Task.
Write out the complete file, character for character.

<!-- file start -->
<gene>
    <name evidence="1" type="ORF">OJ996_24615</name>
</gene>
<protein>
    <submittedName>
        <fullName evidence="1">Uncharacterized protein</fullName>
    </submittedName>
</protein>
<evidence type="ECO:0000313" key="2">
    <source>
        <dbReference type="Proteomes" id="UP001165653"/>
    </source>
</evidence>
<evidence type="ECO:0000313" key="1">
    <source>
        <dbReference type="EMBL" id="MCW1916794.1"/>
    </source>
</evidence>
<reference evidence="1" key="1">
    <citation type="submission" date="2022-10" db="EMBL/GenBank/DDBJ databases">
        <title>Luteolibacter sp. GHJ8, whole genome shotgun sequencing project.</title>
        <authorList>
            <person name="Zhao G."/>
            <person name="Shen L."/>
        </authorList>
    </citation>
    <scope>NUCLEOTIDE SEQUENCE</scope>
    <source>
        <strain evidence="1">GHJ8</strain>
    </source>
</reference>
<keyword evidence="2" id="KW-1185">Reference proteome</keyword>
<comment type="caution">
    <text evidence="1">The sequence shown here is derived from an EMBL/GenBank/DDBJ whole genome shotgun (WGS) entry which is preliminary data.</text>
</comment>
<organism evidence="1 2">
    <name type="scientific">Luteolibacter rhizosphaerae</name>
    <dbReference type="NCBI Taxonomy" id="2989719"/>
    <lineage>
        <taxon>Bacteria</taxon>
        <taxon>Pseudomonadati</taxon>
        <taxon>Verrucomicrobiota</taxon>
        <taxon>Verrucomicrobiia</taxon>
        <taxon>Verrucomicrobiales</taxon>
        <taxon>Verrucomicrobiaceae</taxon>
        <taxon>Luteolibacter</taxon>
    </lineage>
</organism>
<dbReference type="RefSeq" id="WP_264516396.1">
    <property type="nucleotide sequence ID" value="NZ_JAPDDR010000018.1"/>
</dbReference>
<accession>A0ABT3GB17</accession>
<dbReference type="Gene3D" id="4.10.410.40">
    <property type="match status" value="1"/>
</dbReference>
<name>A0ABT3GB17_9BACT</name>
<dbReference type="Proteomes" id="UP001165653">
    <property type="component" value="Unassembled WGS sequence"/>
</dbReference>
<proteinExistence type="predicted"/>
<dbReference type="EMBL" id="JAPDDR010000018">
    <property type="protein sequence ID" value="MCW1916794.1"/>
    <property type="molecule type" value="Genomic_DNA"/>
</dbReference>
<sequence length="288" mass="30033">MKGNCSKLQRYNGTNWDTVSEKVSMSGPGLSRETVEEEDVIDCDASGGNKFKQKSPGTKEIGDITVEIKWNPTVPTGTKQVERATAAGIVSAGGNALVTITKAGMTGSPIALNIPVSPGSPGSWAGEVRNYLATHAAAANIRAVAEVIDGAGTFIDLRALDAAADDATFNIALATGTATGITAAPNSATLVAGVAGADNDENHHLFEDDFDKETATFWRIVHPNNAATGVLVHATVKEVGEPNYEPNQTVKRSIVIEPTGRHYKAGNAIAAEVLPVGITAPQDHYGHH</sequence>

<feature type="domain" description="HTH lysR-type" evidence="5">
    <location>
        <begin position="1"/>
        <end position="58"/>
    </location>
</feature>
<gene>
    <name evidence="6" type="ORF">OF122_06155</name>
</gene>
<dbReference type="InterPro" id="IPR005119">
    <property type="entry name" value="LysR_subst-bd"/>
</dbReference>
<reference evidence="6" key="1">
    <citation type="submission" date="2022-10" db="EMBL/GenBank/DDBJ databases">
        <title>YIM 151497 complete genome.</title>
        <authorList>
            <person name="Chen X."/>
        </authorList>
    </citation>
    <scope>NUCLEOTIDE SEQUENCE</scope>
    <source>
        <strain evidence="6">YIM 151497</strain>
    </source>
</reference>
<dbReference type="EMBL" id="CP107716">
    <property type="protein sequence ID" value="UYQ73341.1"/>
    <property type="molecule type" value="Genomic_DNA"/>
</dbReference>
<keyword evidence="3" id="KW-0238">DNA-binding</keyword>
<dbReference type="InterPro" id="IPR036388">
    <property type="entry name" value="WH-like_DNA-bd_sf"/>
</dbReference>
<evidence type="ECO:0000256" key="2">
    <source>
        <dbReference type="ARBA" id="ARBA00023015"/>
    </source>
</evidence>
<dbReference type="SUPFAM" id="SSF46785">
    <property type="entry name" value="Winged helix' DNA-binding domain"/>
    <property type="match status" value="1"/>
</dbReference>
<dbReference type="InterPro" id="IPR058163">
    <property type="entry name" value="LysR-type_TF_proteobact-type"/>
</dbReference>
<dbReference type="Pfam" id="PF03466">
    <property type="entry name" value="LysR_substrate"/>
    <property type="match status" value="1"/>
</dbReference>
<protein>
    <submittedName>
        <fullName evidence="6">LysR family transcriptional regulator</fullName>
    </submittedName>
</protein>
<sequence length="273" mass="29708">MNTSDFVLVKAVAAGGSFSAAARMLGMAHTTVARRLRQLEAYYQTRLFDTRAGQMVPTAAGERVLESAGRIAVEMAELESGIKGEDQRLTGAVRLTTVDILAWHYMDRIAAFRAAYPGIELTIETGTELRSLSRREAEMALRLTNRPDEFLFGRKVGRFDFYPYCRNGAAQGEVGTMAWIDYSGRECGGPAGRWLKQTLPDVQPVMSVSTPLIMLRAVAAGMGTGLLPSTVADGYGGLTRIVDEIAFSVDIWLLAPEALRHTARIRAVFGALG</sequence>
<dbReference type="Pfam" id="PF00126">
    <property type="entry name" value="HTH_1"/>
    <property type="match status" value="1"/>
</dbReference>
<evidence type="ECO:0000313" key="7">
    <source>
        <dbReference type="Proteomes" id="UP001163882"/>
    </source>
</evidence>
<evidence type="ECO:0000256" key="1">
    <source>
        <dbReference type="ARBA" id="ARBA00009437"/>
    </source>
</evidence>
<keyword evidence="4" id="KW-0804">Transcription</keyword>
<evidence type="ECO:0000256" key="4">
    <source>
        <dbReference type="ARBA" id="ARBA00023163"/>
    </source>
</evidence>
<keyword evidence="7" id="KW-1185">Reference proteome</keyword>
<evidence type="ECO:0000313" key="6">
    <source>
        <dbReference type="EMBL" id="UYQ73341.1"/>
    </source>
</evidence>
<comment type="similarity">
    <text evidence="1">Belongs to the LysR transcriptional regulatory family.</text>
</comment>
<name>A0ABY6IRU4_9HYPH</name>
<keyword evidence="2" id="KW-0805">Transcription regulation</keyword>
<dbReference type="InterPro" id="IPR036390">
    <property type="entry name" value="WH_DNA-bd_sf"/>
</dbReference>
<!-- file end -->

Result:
<gene>
    <name evidence="1" type="ORF">OJ996_24615</name>
</gene>
<protein>
    <submittedName>
        <fullName evidence="1">Uncharacterized protein</fullName>
    </submittedName>
</protein>
<evidence type="ECO:0000313" key="2">
    <source>
        <dbReference type="Proteomes" id="UP001165653"/>
    </source>
</evidence>
<evidence type="ECO:0000313" key="1">
    <source>
        <dbReference type="EMBL" id="MCW1916794.1"/>
    </source>
</evidence>
<reference evidence="1" key="1">
    <citation type="submission" date="2022-10" db="EMBL/GenBank/DDBJ databases">
        <title>Luteolibacter sp. GHJ8, whole genome shotgun sequencing project.</title>
        <authorList>
            <person name="Zhao G."/>
            <person name="Shen L."/>
        </authorList>
    </citation>
    <scope>NUCLEOTIDE SEQUENCE</scope>
    <source>
        <strain evidence="1">GHJ8</strain>
    </source>
</reference>
<keyword evidence="2" id="KW-1185">Reference proteome</keyword>
<comment type="caution">
    <text evidence="1">The sequence shown here is derived from an EMBL/GenBank/DDBJ whole genome shotgun (WGS) entry which is preliminary data.</text>
</comment>
<organism evidence="1 2">
    <name type="scientific">Luteolibacter rhizosphaerae</name>
    <dbReference type="NCBI Taxonomy" id="2989719"/>
    <lineage>
        <taxon>Bacteria</taxon>
        <taxon>Pseudomonadati</taxon>
        <taxon>Verrucomicrobiota</taxon>
        <taxon>Verrucomicrobiia</taxon>
        <taxon>Verrucomicrobiales</taxon>
        <taxon>Verrucomicrobiaceae</taxon>
        <taxon>Luteolibacter</taxon>
    </lineage>
</organism>
<dbReference type="RefSeq" id="WP_264516396.1">
    <property type="nucleotide sequence ID" value="NZ_JAPDDR010000018.1"/>
</dbReference>
<accession>A0ABT3GB17</accession>
<dbReference type="Gene3D" id="4.10.410.40">
    <property type="match status" value="1"/>
</dbReference>
<name>A0ABT3GB17_9BACT</name>
<dbReference type="Proteomes" id="UP001165653">
    <property type="component" value="Unassembled WGS sequence"/>
</dbReference>
<proteinExistence type="predicted"/>
<dbReference type="EMBL" id="JAPDDR010000018">
    <property type="protein sequence ID" value="MCW1916794.1"/>
    <property type="molecule type" value="Genomic_DNA"/>
</dbReference>
<sequence length="288" mass="30033">MKGNCSKLQRYNGTNWDTVSEKVSMSGPGLSRETVEEEDVIDCDASGGNKFKQKSPGTKEIGDITVEIKWNPTVPTGTKQVERATAAGIVSAGGNALVTITKAGMTGSPIALNIPVSPGSPGSWAGEVRNYLATHAAAANIRAVAEVIDGAGTFIDLRALDAAADDATFNIALATGTATGITAAPNSATLVAGVAGADNDENHHLFEDDFDKETATFWRIVHPNNAATGVLVHATVKEVGEPNYEPNQTVKRSIVIEPTGRHYKAGNAIAAEVLPVGITAPQDHYGHH</sequence>

<feature type="domain" description="HTH lysR-type" evidence="5">
    <location>
        <begin position="1"/>
        <end position="58"/>
    </location>
</feature>
<gene>
    <name evidence="6" type="ORF">OF122_06155</name>
</gene>
<dbReference type="InterPro" id="IPR005119">
    <property type="entry name" value="LysR_subst-bd"/>
</dbReference>
<reference evidence="6" key="1">
    <citation type="submission" date="2022-10" db="EMBL/GenBank/DDBJ databases">
        <title>YIM 151497 complete genome.</title>
        <authorList>
            <person name="Chen X."/>
        </authorList>
    </citation>
    <scope>NUCLEOTIDE SEQUENCE</scope>
    <source>
        <strain evidence="6">YIM 151497</strain>
    </source>
</reference>
<dbReference type="EMBL" id="CP107716">
    <property type="protein sequence ID" value="UYQ73341.1"/>
    <property type="molecule type" value="Genomic_DNA"/>
</dbReference>
<keyword evidence="3" id="KW-0238">DNA-binding</keyword>
<dbReference type="InterPro" id="IPR036388">
    <property type="entry name" value="WH-like_DNA-bd_sf"/>
</dbReference>
<evidence type="ECO:0000256" key="2">
    <source>
        <dbReference type="ARBA" id="ARBA00023015"/>
    </source>
</evidence>
<dbReference type="SUPFAM" id="SSF46785">
    <property type="entry name" value="Winged helix' DNA-binding domain"/>
    <property type="match status" value="1"/>
</dbReference>
<dbReference type="InterPro" id="IPR058163">
    <property type="entry name" value="LysR-type_TF_proteobact-type"/>
</dbReference>
<dbReference type="Pfam" id="PF03466">
    <property type="entry name" value="LysR_substrate"/>
    <property type="match status" value="1"/>
</dbReference>
<protein>
    <submittedName>
        <fullName evidence="6">LysR family transcriptional regulator</fullName>
    </submittedName>
</protein>
<sequence length="273" mass="29708">MNTSDFVLVKAVAAGGSFSAAARMLGMAHTTVARRLRQLEAYYQTRLFDTRAGQMVPTAAGERVLESAGRIAVEMAELESGIKGEDQRLTGAVRLTTVDILAWHYMDRIAAFRAAYPGIELTIETGTELRSLSRREAEMALRLTNRPDEFLFGRKVGRFDFYPYCRNGAAQGEVGTMAWIDYSGRECGGPAGRWLKQTLPDVQPVMSVSTPLIMLRAVAAGMGTGLLPSTVADGYGGLTRIVDEIAFSVDIWLLAPEALRHTARIRAVFGALG</sequence>
<dbReference type="Pfam" id="PF00126">
    <property type="entry name" value="HTH_1"/>
    <property type="match status" value="1"/>
</dbReference>
<evidence type="ECO:0000313" key="7">
    <source>
        <dbReference type="Proteomes" id="UP001163882"/>
    </source>
</evidence>
<evidence type="ECO:0000256" key="1">
    <source>
        <dbReference type="ARBA" id="ARBA00009437"/>
    </source>
</evidence>
<keyword evidence="4" id="KW-0804">Transcription</keyword>
<evidence type="ECO:0000256" key="4">
    <source>
        <dbReference type="ARBA" id="ARBA00023163"/>
    </source>
</evidence>
<keyword evidence="7" id="KW-1185">Reference proteome</keyword>
<evidence type="ECO:0000313" key="6">
    <source>
        <dbReference type="EMBL" id="UYQ73341.1"/>
    </source>
</evidence>
<comment type="similarity">
    <text evidence="1">Belongs to the LysR transcriptional regulatory family.</text>
</comment>
<name>A0ABY6IRU4_9HYPH</name>
<keyword evidence="2" id="KW-0805">Transcription regulation</keyword>
<dbReference type="InterPro" id="IPR036390">
    <property type="entry name" value="WH_DNA-bd_sf"/>
</dbReference>